IMF confirms $7bn bailout talks with Egypt

Posted on July 26, 2016

The International Monetary Fund has confirmed that it is in talks with Egypt over a $7bn rescue package, after years of on-off talks since the Arab Spring upended the country’s economy.

Egypt’s cabinet earlier on Tuesday said in a statement that it was close to reaching a three-year bailout agreement with the IMF to plug funding gaps, after three months of discrete talks. Here is a statement from Egypt’s government cabinet, via Reuters, reports Robin Wigglesworth in New York.

“The prime minister stressed the need to cooperate with the IMF through the support program to enhance international confidence in the economy and attract foreign investment, and therefore achieve monetary and financial stability… targeting $7 billion annually to fund the program over three years.”

In a statement to journalists, the IMF confirmed that talks were talking place. Masood Ahmed, director of the Middle East and Central Asia department at the IMF said:

The Egyptian authorities have asked the IMF to provide financial support for their economic program. We welcome this request, and look forward to discussing policies which can help Egypt meet its economic challenges. Our goals are to help Egypt return to economic stability and to support strong, sustainable and job-rich growth.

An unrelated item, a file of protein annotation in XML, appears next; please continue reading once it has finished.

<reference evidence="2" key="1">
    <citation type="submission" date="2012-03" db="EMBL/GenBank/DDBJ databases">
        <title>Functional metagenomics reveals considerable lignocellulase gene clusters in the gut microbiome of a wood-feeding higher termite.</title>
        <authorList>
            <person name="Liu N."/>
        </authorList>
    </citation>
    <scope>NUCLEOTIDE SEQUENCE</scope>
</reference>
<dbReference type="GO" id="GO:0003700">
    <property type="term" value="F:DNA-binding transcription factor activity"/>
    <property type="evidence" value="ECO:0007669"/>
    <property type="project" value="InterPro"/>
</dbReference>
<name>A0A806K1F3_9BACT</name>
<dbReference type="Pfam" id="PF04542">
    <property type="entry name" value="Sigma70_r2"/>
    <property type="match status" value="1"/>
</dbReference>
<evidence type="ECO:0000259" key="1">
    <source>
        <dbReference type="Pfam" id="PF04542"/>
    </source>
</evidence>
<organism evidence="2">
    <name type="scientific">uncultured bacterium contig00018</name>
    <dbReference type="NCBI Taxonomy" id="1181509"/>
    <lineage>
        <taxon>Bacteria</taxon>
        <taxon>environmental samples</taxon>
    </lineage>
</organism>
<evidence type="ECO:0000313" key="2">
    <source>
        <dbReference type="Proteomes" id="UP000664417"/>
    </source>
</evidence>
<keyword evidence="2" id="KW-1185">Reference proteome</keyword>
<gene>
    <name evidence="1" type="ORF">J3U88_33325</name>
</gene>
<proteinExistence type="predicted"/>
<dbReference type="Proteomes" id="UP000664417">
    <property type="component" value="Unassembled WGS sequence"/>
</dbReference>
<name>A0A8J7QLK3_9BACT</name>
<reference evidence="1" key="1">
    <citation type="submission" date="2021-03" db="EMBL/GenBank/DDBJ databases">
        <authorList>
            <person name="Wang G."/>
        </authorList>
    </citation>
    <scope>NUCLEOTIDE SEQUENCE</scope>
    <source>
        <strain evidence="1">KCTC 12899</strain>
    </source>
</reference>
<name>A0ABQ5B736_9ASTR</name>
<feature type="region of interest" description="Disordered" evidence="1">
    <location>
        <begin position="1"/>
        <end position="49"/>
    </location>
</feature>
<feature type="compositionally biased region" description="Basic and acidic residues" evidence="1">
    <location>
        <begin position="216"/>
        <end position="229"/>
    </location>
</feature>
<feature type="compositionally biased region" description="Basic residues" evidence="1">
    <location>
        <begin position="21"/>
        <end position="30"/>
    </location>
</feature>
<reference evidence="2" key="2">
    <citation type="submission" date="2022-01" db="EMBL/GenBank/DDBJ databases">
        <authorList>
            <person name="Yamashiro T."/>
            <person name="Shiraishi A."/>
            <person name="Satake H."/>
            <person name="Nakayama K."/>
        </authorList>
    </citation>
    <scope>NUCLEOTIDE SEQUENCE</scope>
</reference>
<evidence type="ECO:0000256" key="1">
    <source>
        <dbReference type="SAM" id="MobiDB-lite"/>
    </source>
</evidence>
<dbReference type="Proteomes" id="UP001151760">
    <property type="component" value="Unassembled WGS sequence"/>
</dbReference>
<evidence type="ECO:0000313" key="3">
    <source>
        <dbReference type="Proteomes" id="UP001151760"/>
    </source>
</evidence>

An IMF delegation led by Chris Jarvis is on the way to Cairo now, and will start a two-week visit on July 30. The IMF said that it would “communicate on the outcome when it concludes”.

Various Egyptian governments have held talks with the IMF about an aid package since the 2011 protests ousted former president Hosni Mubarak.

There have been various attempts at staving off potentially painful reforms that would be demanded — especially since president Abdel Fattah al-Sisi ousted the post-revolutionary Islamist government in 2013 — but many economists have long speculated that an international aid programme was nearly inevitable.

The Egyptian pound has lost almost half its value against the dollar since 2011 (and the unofficial black market value is even lower), and the economy and the government’s finances have been deteriorating. Charlie Roberson, chief economist at Renaissance Capital, said earlier on Tuesday – before the news broke – that Egypt was “currently heading in the wrong direction”.

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